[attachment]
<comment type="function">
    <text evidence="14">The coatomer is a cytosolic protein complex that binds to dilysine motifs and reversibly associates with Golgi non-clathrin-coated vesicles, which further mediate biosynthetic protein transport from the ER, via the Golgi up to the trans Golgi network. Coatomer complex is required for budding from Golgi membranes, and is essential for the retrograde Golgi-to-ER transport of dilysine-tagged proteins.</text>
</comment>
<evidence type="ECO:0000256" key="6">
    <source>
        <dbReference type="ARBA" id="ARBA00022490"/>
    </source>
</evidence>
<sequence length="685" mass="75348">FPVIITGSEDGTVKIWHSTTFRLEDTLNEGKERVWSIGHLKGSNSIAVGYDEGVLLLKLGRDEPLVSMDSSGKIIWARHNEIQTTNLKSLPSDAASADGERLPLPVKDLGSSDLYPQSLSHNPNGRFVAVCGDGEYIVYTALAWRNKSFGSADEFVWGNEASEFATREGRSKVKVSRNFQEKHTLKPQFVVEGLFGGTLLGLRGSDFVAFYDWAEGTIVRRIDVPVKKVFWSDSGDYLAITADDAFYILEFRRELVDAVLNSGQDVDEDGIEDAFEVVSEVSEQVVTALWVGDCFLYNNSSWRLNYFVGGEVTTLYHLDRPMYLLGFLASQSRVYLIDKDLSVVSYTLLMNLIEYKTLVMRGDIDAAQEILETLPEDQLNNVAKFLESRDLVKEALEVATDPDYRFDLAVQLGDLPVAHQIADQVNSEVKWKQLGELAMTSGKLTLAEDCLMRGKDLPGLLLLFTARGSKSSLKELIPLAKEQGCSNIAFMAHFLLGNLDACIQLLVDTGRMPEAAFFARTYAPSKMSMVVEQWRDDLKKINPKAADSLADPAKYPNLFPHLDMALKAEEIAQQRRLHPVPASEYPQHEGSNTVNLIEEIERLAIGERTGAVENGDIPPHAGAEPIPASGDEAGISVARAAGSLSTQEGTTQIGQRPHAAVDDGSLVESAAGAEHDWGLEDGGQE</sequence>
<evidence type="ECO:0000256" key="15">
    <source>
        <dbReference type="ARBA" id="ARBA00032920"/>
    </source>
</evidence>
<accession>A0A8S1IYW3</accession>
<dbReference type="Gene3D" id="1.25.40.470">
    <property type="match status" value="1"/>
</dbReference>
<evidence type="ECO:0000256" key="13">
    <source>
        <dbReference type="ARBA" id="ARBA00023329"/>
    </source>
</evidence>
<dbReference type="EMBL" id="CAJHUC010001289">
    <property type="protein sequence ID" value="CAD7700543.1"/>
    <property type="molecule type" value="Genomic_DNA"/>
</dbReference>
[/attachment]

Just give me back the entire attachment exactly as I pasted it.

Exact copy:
<comment type="function">
    <text evidence="14">The coatomer is a cytosolic protein complex that binds to dilysine motifs and reversibly associates with Golgi non-clathrin-coated vesicles, which further mediate biosynthetic protein transport from the ER, via the Golgi up to the trans Golgi network. Coatomer complex is required for budding from Golgi membranes, and is essential for the retrograde Golgi-to-ER transport of dilysine-tagged proteins.</text>
</comment>
<evidence type="ECO:0000256" key="6">
    <source>
        <dbReference type="ARBA" id="ARBA00022490"/>
    </source>
</evidence>
<sequence length="685" mass="75348">FPVIITGSEDGTVKIWHSTTFRLEDTLNEGKERVWSIGHLKGSNSIAVGYDEGVLLLKLGRDEPLVSMDSSGKIIWARHNEIQTTNLKSLPSDAASADGERLPLPVKDLGSSDLYPQSLSHNPNGRFVAVCGDGEYIVYTALAWRNKSFGSADEFVWGNEASEFATREGRSKVKVSRNFQEKHTLKPQFVVEGLFGGTLLGLRGSDFVAFYDWAEGTIVRRIDVPVKKVFWSDSGDYLAITADDAFYILEFRRELVDAVLNSGQDVDEDGIEDAFEVVSEVSEQVVTALWVGDCFLYNNSSWRLNYFVGGEVTTLYHLDRPMYLLGFLASQSRVYLIDKDLSVVSYTLLMNLIEYKTLVMRGDIDAAQEILETLPEDQLNNVAKFLESRDLVKEALEVATDPDYRFDLAVQLGDLPVAHQIADQVNSEVKWKQLGELAMTSGKLTLAEDCLMRGKDLPGLLLLFTARGSKSSLKELIPLAKEQGCSNIAFMAHFLLGNLDACIQLLVDTGRMPEAAFFARTYAPSKMSMVVEQWRDDLKKINPKAADSLADPAKYPNLFPHLDMALKAEEIAQQRRLHPVPASEYPQHEGSNTVNLIEEIERLAIGERTGAVENGDIPPHAGAEPIPASGDEAGISVARAAGSLSTQEGTTQIGQRPHAAVDDGSLVESAAGAEHDWGLEDGGQE</sequence>
<evidence type="ECO:0000256" key="15">
    <source>
        <dbReference type="ARBA" id="ARBA00032920"/>
    </source>
</evidence>
<accession>A0A8S1IYW3</accession>
<dbReference type="Gene3D" id="1.25.40.470">
    <property type="match status" value="1"/>
</dbReference>
<evidence type="ECO:0000256" key="13">
    <source>
        <dbReference type="ARBA" id="ARBA00023329"/>
    </source>
</evidence>
<dbReference type="EMBL" id="CAJHUC010001289">
    <property type="protein sequence ID" value="CAD7700543.1"/>
    <property type="molecule type" value="Genomic_DNA"/>
</dbReference>